It comes on suddenly. You feel like you're spinning—or maybe the world is spinning around you. Your stomach heaves, and you hold onto something so you don't fall. This is vertigo, a hallucination of motion—a mismatch between reality and the signals your eyes, inner ears, and sense of touch are sending your brain. Vertigo is a symptom, not a disease—an indication that something is wrong in the body—and it's surprisingly common. Here's what you need to know about the condition.
1. HAVING VERTIGO ISN'T THE SAME THING AS BEING DIZZY.
Dizziness is an umbrella term that describes the sensation of feeling lightheaded or faint. As kids, many of us experienced (and even enjoyed) that kind of garden-variety dizziness while spinning on a merry-go-round, but the sensation can also be caused by dehydration, motion sickness, or even a drop in blood pressure after standing up too fast.
While vertigo does make you dizzy, it also makes you feel like you’re spinning, swaying, or tilting. Some people with vertigo sense their bodies moving in space even though they’re standing still, while others sense their surroundings moving around them. A good way to tell you're experiencing vertigo and not just dizziness is that you feel like you're going to lose your lunch: “A person with vertigo can feel ill with nausea, vomiting, and other motion sickness-like symptoms,” says David Zee, a neurologist at Johns Hopkins University and a specialist in vertigo.
2. IT'S A VESTIBULAR DISORDER.
The name refers to the system located in parts of the inner ear and the brain that control balance and eye movements. The most common vestibular disorders often induce vertigo. Others include bilateral vestibular hypofunction (which causes balance problems), acoustic neuroma (a kind of benign tumor that can cause tinnitus or hearing loss), and a variety of autoimmune inner ear diseases.
3. MOST CASES OF VERTIGO ARE CAUSED BY TINY ROCKS IN YOUR HEAD …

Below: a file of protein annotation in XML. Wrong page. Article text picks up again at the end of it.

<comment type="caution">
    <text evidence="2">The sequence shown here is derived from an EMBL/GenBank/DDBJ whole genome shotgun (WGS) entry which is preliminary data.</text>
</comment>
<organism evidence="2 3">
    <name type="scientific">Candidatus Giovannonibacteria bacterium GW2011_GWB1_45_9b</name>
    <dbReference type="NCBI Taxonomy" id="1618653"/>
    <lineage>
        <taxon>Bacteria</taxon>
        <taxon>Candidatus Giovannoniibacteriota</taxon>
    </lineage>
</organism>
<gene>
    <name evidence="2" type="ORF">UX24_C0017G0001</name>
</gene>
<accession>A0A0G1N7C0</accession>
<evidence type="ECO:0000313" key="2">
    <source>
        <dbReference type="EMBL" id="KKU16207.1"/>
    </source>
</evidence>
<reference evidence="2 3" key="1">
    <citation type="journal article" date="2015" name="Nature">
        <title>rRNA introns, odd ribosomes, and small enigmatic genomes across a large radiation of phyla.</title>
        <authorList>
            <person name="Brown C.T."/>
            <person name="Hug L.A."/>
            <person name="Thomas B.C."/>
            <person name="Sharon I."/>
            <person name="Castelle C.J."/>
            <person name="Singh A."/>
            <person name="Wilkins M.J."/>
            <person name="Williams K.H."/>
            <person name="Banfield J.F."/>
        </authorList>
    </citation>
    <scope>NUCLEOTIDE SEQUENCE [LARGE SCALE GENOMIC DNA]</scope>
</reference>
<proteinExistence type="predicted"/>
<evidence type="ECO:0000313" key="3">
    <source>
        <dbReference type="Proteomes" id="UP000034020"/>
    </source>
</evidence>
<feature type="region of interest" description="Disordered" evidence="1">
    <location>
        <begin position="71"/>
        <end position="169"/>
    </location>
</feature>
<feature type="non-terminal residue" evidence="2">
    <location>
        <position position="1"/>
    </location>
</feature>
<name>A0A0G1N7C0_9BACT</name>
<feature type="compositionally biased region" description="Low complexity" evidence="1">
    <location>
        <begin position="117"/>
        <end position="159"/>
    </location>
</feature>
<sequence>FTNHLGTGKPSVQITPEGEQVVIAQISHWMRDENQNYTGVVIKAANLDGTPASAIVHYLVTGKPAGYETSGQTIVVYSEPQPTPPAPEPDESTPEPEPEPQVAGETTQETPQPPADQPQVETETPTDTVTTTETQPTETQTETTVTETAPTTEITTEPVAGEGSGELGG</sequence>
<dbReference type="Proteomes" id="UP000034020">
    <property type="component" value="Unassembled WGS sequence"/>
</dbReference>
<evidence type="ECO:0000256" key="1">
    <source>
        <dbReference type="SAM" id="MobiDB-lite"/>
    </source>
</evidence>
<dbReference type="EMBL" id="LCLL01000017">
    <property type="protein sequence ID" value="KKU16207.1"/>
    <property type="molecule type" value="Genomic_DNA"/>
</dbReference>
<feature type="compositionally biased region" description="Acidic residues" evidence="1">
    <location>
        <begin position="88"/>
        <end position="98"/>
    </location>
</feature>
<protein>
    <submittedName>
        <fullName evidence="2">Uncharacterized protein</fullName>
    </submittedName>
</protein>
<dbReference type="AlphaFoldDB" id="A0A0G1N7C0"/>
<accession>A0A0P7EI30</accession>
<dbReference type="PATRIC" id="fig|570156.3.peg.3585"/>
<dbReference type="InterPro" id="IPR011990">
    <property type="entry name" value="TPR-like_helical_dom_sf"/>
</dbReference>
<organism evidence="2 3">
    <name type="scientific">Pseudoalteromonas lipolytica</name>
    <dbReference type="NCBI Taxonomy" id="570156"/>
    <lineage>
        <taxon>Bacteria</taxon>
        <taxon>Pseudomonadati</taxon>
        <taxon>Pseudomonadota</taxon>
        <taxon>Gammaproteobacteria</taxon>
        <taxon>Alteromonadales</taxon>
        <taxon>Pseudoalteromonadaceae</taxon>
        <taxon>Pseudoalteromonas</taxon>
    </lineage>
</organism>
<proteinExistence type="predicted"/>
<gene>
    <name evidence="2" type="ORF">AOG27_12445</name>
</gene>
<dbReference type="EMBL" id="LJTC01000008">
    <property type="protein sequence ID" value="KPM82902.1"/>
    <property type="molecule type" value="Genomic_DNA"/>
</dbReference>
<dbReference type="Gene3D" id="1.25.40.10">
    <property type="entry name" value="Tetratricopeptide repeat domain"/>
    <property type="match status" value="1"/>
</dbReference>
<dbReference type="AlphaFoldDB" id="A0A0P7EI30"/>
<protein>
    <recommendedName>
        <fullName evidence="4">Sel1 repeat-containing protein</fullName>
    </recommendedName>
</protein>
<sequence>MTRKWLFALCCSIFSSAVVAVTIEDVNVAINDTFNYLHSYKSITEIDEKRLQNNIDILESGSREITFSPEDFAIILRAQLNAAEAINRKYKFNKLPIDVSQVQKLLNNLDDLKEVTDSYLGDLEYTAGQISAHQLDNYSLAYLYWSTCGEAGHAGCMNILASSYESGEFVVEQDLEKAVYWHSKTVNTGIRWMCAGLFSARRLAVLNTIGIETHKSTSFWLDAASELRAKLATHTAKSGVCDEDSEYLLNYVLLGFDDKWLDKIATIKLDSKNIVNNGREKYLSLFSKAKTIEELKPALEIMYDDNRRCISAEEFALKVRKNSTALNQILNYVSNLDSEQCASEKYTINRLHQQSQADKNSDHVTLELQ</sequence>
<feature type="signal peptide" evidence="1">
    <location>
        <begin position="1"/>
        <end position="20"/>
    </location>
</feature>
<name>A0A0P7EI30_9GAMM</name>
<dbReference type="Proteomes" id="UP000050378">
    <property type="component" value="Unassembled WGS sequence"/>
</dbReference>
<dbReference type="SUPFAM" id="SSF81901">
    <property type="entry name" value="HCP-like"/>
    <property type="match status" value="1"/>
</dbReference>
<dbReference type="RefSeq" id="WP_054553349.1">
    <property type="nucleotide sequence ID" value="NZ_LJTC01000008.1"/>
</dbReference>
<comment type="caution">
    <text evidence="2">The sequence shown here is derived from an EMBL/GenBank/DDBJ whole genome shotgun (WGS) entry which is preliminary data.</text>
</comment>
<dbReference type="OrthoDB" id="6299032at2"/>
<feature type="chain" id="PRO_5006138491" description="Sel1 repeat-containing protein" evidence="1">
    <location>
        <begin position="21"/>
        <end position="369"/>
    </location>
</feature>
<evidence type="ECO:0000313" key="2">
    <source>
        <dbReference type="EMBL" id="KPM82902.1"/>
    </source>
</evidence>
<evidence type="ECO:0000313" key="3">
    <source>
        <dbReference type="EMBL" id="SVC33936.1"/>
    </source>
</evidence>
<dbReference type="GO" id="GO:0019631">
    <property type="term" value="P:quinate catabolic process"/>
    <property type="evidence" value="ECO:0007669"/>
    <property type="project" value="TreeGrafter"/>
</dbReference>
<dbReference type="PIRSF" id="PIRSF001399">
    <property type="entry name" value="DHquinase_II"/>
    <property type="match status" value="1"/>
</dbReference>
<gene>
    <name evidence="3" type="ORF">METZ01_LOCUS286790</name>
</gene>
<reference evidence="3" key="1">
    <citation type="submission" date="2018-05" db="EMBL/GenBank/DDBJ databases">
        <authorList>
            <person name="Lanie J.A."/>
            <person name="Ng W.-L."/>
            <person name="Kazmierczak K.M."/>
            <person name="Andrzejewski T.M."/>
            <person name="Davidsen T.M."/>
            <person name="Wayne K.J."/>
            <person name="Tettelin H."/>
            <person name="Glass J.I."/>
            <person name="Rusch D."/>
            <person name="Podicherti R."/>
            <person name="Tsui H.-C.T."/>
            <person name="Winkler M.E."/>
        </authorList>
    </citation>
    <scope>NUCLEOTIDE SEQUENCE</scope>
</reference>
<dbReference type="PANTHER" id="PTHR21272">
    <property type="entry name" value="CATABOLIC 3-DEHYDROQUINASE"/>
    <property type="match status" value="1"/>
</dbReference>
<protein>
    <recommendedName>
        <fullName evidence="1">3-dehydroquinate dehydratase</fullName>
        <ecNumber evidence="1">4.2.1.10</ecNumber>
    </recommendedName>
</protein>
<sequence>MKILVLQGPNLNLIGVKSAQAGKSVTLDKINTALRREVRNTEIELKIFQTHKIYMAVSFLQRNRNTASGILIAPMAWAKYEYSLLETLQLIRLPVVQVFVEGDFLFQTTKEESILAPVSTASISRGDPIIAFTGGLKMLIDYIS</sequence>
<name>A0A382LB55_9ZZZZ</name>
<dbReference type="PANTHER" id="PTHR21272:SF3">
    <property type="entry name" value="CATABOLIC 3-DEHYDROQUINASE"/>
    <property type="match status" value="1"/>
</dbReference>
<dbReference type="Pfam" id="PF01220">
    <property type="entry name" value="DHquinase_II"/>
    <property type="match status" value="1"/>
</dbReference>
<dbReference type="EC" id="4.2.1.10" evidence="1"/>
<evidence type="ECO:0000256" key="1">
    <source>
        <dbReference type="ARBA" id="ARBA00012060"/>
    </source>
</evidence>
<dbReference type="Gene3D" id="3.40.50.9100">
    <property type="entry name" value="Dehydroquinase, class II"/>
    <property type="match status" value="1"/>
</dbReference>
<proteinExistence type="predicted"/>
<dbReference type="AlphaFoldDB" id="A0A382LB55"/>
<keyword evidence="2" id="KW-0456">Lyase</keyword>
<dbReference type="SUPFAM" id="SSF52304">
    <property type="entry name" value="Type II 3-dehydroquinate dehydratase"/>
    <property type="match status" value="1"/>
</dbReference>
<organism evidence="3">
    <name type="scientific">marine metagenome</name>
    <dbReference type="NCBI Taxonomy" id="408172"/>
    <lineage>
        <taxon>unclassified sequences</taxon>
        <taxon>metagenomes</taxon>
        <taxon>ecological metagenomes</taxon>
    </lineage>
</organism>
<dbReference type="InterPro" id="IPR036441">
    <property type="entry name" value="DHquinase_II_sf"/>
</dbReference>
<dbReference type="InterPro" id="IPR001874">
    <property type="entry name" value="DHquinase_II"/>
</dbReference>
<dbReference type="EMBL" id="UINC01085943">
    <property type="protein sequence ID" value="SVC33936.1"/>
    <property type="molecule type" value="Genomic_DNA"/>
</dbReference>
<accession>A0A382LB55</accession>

Doctors split vertigo into two categories: peripheral or central. The former, which originates in the inner ear, is far more prevalent than the latter.
The most common form of peripheral vertigo is benign paroxymal positional vertigo (BPPV). BPPV comes on quickly, causing disorientation and stumbling; some even fall out of bed. (People can mistake it for a stroke, and not without reason—sudden vertigo and loss of balance experienced at the same time can be signs of one.) Most episodes last about a minute and recur over a period of a few days or weeks.
The majority of peripheral vertigo is caused by otoconia (also called canaliths), tiny limestone and protein crystals that reside deep inside your ear in the vestibule. You’d need a high-powered microscope to see a single otoconium—they’re roughly 10 microns across, or about 0.000393701 inches. Despite their small size, "otoconia create a lot of mischief,” Zee says. “These little stones can get dislodged and kind of float around, producing a powerful false sense of spinning.”
Most of us likely have a few renegade stones floating around in our inner ears, but it’s only when large clumps of more than three or four stones form and get loose that there’s a problem. Why they dislodge and relocate remains a mystery, but in some cases, the stones' movements can be triggered by external motion—a knock on the head or a ride on a bumpy road.
4. … BUT THERE ARE OTHER TRIGGERS.
Migraine headaches can bring on the dizzying sensation, as can lying in the magnetic field of an MRI machine. Other causes include labyrinthitis, an infection in the inner ear, and vestibular neuronitis, an infection of the vestibular nerve, which controls balance. Some people have a rare type of chronic peripheral vertigo called Meniere’s disease, which is caused by a buildup of fluid in the inner ear. Often doctors can’t pinpoint a specific cause for an episode of vertigo.
5. ONE TYPE OF VERTIGO CAN PERSIST FOR A LIFETIME—BUT IT'S RARE.
Far less common is central vertigo, which originates in the brain. Symptoms can vary, but a person with central vertigo is often unable to walk due to severe imbalance and may have nystagmus—strange, involuntary eye movements. This type of vertigo can be caused by diseases or injuries to the brain, such as multiple sclerosis, tumors, concussions, or strokes. In some cases, it lasts for weeks or even the rest of someone's life, especially if they have permanent brain damage.
6. VERTIGO AFFECTS MILLIONS OF PEOPLE OF ALL AGES.